& Fashion: Now
By: Deborah Ma
“We are all, to varying degrees, public people now.” For better or worse, you’ll have to admit with Vanessa Friedman whose article, Hillary Rodham Clinton and the Power of Style, published in the New York Times, explains how in a world increasingly run with social sharing sites like Instagram and Pinterest, “judgments [are] made, long before position papers are read.” And in this world where we’ve become accustomed to the public broadcasts of everyday details shared through photos and 140-character first-impressions, an undeniably strengthening social credo underlies these new ways we communicate, and it insists that appearance matters.
In the article, Friedman proposes that readers and the public alike should not be so quick to dismiss media outlets for their at times obsessive reportage over the wardrobe choices of influential women not in the entertainment industry. “This ‘ain’t it ridiculous we care about what power women wear, not what they do’ attitude,” as Friedman refers, aims to highlight the sexist bias our media holds against women with its never-ending infatuated desire to report on a woman’s looks, rather than say, the influential decisions she makes or her intellect attributed for her success. In the case of women like former Secretary Hillary Clinton, who hold the potential to affect change throughout the country, if not the world, should anyone really be writing about her hair?
Yet, Friedman challenges her readers to consider what better role models we have than women like Hillary Rodham Clinton, Julia Gillard and Kristen Gillibrand. And if we are to learn from them through their professional triumphs and journeys, why should we not extend these lessons to their appearance as well. “Where better to look for examples,” says Friedman, “than women who have presumably had to think through how their image affects perception and relationships…who have had almost every wardrobe choice recorded; who lead busy lives and need clothes that are functional and comfortable?”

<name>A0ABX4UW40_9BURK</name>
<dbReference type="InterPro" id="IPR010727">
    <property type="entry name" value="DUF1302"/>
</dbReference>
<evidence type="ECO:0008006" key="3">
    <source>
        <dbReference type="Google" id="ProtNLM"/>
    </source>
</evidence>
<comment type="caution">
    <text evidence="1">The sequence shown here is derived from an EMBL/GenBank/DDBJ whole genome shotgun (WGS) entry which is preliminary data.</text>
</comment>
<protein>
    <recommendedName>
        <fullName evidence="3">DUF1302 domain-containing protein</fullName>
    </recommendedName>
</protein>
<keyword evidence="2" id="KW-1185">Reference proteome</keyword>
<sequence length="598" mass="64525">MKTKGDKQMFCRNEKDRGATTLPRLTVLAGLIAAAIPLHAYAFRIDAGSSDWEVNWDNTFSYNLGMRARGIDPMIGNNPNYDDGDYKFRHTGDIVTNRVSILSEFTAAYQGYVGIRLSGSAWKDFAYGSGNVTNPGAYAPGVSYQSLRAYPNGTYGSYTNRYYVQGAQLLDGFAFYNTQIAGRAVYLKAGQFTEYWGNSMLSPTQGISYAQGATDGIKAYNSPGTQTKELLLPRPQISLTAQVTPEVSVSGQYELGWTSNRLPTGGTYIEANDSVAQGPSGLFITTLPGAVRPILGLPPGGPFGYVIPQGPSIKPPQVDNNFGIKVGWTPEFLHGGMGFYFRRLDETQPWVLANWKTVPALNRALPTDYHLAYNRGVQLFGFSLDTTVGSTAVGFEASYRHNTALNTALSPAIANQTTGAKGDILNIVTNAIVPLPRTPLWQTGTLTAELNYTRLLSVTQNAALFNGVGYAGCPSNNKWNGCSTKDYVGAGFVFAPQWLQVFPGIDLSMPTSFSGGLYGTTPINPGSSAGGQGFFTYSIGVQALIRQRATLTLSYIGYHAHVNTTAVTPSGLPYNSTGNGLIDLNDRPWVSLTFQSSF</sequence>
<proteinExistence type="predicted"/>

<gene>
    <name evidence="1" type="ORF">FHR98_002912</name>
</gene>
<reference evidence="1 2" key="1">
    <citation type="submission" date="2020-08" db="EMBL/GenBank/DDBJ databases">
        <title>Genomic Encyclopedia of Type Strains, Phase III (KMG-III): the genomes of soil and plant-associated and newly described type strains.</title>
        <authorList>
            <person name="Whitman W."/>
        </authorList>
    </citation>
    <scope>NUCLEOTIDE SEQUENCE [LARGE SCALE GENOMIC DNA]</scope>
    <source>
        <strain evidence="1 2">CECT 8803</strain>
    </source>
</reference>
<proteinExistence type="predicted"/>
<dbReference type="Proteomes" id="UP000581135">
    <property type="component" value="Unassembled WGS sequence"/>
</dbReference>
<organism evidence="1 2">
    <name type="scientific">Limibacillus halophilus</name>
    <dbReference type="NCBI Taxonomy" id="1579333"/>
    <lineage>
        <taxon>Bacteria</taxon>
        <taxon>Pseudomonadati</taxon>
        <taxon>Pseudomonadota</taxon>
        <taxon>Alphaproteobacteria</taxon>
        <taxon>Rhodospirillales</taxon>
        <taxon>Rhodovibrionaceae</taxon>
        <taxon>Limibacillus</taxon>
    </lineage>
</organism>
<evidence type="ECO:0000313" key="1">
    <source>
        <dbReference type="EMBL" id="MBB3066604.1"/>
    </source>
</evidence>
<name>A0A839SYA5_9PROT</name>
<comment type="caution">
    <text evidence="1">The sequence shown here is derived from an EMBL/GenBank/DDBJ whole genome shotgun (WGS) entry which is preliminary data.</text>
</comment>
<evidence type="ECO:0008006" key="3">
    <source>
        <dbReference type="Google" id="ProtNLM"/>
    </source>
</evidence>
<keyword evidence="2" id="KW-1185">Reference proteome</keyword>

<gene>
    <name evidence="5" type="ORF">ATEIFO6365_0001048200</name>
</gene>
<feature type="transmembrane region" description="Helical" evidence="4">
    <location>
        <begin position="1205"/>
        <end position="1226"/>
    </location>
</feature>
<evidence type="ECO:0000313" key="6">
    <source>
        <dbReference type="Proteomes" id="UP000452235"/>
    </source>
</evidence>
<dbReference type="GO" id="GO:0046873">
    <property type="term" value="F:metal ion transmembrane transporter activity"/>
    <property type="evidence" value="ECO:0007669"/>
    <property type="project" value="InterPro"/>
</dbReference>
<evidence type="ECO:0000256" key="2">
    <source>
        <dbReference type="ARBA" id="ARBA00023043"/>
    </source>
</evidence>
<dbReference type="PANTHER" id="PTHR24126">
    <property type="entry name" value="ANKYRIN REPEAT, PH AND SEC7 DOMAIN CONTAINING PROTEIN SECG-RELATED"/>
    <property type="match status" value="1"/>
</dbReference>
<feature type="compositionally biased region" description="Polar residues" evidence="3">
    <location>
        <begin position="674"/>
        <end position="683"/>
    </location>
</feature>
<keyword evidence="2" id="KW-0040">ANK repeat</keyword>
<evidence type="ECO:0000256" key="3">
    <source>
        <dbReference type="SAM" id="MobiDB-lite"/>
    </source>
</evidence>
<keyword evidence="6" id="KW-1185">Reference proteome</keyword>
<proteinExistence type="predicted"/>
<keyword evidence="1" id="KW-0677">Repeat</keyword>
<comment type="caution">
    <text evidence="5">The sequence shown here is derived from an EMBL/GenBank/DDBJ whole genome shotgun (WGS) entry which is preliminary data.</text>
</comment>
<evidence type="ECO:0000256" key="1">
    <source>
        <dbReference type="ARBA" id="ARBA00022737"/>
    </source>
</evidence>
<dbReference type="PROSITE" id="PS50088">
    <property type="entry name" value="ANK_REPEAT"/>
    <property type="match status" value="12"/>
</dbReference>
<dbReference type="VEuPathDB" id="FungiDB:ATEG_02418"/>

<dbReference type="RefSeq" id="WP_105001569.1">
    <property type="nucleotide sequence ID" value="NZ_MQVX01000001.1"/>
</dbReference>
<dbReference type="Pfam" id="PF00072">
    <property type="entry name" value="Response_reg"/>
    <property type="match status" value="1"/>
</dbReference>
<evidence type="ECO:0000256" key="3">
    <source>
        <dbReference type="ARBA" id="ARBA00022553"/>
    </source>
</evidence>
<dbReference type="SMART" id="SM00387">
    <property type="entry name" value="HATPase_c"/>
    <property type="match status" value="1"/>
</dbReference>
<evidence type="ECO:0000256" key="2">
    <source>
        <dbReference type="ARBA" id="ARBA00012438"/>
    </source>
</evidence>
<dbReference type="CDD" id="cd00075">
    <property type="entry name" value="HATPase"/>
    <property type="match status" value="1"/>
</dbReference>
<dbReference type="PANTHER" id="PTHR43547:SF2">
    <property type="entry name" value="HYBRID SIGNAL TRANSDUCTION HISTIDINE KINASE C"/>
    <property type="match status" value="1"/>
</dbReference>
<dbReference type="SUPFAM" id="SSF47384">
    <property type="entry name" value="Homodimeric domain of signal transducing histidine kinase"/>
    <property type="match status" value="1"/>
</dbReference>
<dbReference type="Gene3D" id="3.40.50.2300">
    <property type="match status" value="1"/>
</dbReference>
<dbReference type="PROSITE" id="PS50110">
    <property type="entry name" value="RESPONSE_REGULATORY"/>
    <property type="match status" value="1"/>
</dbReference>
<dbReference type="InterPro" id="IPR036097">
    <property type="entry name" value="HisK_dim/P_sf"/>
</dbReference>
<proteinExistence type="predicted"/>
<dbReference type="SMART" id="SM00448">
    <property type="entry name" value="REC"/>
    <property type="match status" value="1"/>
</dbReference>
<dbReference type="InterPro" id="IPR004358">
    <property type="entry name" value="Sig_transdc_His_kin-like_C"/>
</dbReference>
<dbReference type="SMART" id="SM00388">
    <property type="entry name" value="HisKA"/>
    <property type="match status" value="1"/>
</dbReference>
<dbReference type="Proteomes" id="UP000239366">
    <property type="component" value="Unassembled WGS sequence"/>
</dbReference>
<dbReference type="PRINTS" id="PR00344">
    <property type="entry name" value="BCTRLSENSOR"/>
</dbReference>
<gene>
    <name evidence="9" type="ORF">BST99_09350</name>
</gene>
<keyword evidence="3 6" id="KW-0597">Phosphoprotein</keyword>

The conversation about fashion and women in power volleys back and forth between the obsessed who pour over each and every wardrobe detail and the scoffers who read remarks about a woman’s dress to be absurd if not ridiculous. The vacillating debate on women’s fashion highlights the uneasy vantage point we hold in understanding what impact if any, appearance should play in the lives of women. When women have struggled and continue to struggle under impossible standards of beauty with judgments of their worth tied to the measure of their looks – how can we have conversations about appearance that are useful and safe?
To scoff alongside those who read references to a woman’s dress as lacking in seriousness or maturity, contracts the potential conversation we can have about women, power, and appearance. To expand the discussion that can lead to a realistic appreciation for the role of appearance and to move forward with reshaping its position to be beneficial and practical in the lives of women, we must admit that appearance matters. The challenge comes with asserting this claim without submitting either to the values of female worth determined by the male gaze or the standards of impossible beauty set by many of the gate-keepers in the fashion world. Our hesitation to admit that appearance matters, prevents us from reclaiming and thus, redefining its place in our lives. We need to expand our conversations so we can reimagine the relationship between power woman and fashion so that it is no longer perceived through a lens of a zero-sum game.